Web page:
Martial artists, obstacle bets keep Team PH fourth overall in SEA Games 2023
PHNOM PENH, Cambodia—Jamie Lim felt a lot of skepticism the past year after a bungled attempt to keep her karate title in the Southeast Asian (SEA) Games, doubts that she kept in her chest until a redeeming performance Sunday in the 32nd edition in this Cambodian capital restored all faith in itself.
“It’s still sinking in. My last gold was in 2019. It seems ages ago and then last year was hard and I had to accept the defeat,” Lim, the daughter of PBA great Samboy Lim, said after defeating Cambodia’s Vann Chakriya, 3 -1, for the women’s 61kilogram (kg) gold in the kumite event. “I was off for almost a year and worked my way again.”
Lim had to take a break from her masters class in London to prepare for this event.
“Last year, I injured my hand and I also got a black eye from one of my fights. That loss was the most painful,” said Lim, referring to a first-round setback against Vietnamese Thi Ngoan Nguyen in Hanoi.
She destroyed Nguyen this time, scoring a 5-0 win, before beating Malaysia’s Siti Nur Azwani Nor, 6-3, to arrange the title match with the home bet that Lim had to beat in a very hostile environment.
“I’m absent for three weeks [from classes]but all of the hard work paid off and it’s worth it.”
Team Philippines has amassed 13 golds aside from 19 silvers and 21 bronzes (as of 8 pm Sunday) across eight sports to be fourth overall, with Noelle Catindig and Princess Catindig contributing a mint with a victory in the women’s soft tennis doubles finals over Thailand siblings Chatmanee Jankiaw and Napawee Jankiaw.
So far, host Cambodia is making a killing with 27 gold, 21 silver and 23 bronze medals while running second overall is Indonesia (16-11-24) and Thailand at third (15-16-21).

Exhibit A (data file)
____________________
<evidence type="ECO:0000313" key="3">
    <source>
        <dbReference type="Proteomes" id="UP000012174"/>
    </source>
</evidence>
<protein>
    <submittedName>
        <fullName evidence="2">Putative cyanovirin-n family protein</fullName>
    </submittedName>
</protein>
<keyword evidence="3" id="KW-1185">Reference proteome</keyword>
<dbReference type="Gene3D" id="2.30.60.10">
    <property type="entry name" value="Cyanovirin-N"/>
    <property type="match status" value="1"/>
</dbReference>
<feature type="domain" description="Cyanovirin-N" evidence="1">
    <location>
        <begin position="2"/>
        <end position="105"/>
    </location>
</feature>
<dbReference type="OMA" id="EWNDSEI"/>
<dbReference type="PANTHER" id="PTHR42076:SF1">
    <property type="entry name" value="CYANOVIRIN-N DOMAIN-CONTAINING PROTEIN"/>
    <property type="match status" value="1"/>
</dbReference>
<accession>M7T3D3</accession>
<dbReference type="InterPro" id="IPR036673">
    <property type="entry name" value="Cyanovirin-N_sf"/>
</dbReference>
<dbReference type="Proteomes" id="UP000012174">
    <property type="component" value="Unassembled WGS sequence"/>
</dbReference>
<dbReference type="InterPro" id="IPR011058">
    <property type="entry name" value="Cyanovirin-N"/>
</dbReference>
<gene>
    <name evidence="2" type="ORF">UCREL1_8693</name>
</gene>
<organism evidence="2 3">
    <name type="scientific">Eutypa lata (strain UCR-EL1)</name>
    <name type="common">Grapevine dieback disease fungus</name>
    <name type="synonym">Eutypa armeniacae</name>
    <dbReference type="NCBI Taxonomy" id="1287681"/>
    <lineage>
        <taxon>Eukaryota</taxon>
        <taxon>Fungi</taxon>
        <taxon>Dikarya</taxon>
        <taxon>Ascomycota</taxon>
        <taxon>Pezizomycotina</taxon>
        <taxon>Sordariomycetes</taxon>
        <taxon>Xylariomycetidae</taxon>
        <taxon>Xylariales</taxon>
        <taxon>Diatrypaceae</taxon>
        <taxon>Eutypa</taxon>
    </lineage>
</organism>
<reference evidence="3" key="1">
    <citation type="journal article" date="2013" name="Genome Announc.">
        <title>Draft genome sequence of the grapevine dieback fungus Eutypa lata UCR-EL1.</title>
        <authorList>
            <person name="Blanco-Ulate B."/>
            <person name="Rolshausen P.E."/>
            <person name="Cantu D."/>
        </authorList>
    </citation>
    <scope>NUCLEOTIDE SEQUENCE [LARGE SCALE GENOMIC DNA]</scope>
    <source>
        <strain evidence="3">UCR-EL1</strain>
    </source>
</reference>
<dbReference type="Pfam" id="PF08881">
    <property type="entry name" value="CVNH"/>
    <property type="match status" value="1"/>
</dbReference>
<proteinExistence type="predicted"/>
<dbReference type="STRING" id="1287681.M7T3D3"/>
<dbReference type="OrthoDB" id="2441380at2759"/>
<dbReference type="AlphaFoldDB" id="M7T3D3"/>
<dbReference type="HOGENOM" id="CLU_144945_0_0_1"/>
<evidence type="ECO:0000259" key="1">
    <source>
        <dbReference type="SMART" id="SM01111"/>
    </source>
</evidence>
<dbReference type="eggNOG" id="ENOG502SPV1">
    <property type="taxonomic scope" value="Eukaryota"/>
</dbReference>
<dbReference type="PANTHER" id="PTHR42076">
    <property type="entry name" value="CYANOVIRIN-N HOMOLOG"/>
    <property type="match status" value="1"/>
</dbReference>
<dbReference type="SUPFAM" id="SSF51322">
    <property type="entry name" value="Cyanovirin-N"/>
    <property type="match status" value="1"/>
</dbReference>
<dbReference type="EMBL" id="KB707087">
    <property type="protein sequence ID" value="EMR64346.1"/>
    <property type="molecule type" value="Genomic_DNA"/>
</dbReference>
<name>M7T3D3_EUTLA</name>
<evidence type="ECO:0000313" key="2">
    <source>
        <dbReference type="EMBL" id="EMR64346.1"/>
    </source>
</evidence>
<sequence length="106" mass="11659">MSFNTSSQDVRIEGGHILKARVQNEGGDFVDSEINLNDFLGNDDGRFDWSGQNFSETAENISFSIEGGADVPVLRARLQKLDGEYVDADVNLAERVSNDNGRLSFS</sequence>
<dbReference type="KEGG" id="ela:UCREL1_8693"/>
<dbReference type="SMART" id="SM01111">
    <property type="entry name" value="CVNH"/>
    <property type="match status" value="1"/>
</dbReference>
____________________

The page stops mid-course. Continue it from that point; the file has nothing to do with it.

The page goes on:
Vietnam is breathing down the Filipinos’ necks at fifth with 12 golds, 18 silvers and 26 bronzes
Another Lim wins
Another martial artist, Jiu-jitsu fighter Marc Alexander Lim, has the same feeling of redemption finally reaching the top of his weight category.
The 26-year-old from Davao City was a silver medalist in the men’s 69kg back in the 2019 SEA Games in Manila and got downgraded in Hanoi 2022 with a bronze, before winning it all this time around.
“I’ve been through a lot of silvers and bronzes in my career. This was simply the result of my strong determination to win,” said Lim after submitting Vietnam’s Dang Dinh Tung in the finals.
It’s a win that made up for a sorry loss that Meggie Ochoa absorbed in the gold-medal finale against Cambodian local hero Jessa Khan in the female nogi-52kg.
Meggie goes down
WATCH: Meggie Ochoa is carried off the mat after suffering a left knee injury in her gold-medal match against Cambodia’s Jessa Khan in the women’s 52kg jiujitsu. #SEAGames2023 | @junavINQ pic.twitter.com/9JDa72y1Hz
— INQUIRER Sports (@INQUIRERSports) May 7, 2023
Khan, who lost to Kaila Napolis in the Gi-52kg class on Thursday, redeemed herself in front of a wildly cheering home crowd after submitting Ochoa via a knee bar early in the second round.
“It was my left knee, but I can manage,” said Ochoa, the women’s 48kg champion last year in Vietnam who was carried off the mat and settled for the silver medal.
Lim’s victory was the third gold medal for the national jiujitsu squad in these games, including the triumph of Annie Ramirez on Saturday in the women’s nogi-57kg.
“We trained in the United States for six weeks, honored our skills against some of the best fighters there and got rewarded for it,” said Lim.
While these fighters basked in the limelight of the frigid Chroy Changvar Convention Hall, obstacle racing at the venue’s carpark practically became a playground for Filipino racers.
Team Philippines completed a sweep of all four gold medals in the physically demanding sport.
Mervin Guarte, Ahgie Radan, Elias Tabac and Jay-r De Castro capped the nation’s scintillating performance in the sport with a victory in the men’s relay on Sunday.
The Filipinos clocked 24.47 seconds in the 100m race while Malaysia checked in at 25.15 seconds for the silver.
Your subscription could not be saved. Please try again.
Your subscription has been successful.
Subscribe to INQUIRER PLUS to get access to The Philippine Daily Inquirer & other 70+ titles, share up to 5 gadgets, listen to the news, download as early as 4am & share articles on social media. Call 896-6000.